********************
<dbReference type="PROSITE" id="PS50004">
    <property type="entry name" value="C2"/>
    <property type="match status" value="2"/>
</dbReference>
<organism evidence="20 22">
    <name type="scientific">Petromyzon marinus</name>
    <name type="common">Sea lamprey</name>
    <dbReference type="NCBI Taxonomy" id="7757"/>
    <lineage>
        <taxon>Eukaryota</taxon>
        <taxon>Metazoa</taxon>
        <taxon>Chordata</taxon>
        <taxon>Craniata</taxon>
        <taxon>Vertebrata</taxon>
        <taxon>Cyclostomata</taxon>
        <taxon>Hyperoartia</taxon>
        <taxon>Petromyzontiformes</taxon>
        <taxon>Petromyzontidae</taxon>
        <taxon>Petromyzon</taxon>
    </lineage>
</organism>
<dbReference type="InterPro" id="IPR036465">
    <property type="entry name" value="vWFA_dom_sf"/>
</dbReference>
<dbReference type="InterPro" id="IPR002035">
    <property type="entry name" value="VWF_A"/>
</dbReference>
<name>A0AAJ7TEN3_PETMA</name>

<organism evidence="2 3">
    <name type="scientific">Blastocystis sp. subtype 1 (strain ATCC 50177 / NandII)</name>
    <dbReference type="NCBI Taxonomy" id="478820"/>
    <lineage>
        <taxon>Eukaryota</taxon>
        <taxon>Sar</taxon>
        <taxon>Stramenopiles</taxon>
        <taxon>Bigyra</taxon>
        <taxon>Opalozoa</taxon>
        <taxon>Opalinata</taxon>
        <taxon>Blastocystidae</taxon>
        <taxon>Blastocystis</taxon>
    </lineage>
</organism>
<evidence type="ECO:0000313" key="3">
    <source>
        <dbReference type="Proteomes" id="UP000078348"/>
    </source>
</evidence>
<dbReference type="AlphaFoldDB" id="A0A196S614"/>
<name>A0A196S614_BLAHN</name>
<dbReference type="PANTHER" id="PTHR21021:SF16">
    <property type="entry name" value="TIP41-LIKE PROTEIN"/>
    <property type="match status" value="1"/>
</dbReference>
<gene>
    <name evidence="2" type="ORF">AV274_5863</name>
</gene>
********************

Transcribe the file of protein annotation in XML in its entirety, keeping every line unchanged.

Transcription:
<dbReference type="PROSITE" id="PS50004">
    <property type="entry name" value="C2"/>
    <property type="match status" value="2"/>
</dbReference>
<organism evidence="20 22">
    <name type="scientific">Petromyzon marinus</name>
    <name type="common">Sea lamprey</name>
    <dbReference type="NCBI Taxonomy" id="7757"/>
    <lineage>
        <taxon>Eukaryota</taxon>
        <taxon>Metazoa</taxon>
        <taxon>Chordata</taxon>
        <taxon>Craniata</taxon>
        <taxon>Vertebrata</taxon>
        <taxon>Cyclostomata</taxon>
        <taxon>Hyperoartia</taxon>
        <taxon>Petromyzontiformes</taxon>
        <taxon>Petromyzontidae</taxon>
        <taxon>Petromyzon</taxon>
    </lineage>
</organism>
<dbReference type="InterPro" id="IPR036465">
    <property type="entry name" value="vWFA_dom_sf"/>
</dbReference>
<dbReference type="InterPro" id="IPR002035">
    <property type="entry name" value="VWF_A"/>
</dbReference>
<name>A0AAJ7TEN3_PETMA</name>

<organism evidence="2 3">
    <name type="scientific">Blastocystis sp. subtype 1 (strain ATCC 50177 / NandII)</name>
    <dbReference type="NCBI Taxonomy" id="478820"/>
    <lineage>
        <taxon>Eukaryota</taxon>
        <taxon>Sar</taxon>
        <taxon>Stramenopiles</taxon>
        <taxon>Bigyra</taxon>
        <taxon>Opalozoa</taxon>
        <taxon>Opalinata</taxon>
        <taxon>Blastocystidae</taxon>
        <taxon>Blastocystis</taxon>
    </lineage>
</organism>
<evidence type="ECO:0000313" key="3">
    <source>
        <dbReference type="Proteomes" id="UP000078348"/>
    </source>
</evidence>
<dbReference type="AlphaFoldDB" id="A0A196S614"/>
<name>A0A196S614_BLAHN</name>
<dbReference type="PANTHER" id="PTHR21021:SF16">
    <property type="entry name" value="TIP41-LIKE PROTEIN"/>
    <property type="match status" value="1"/>
</dbReference>
<gene>
    <name evidence="2" type="ORF">AV274_5863</name>
</gene>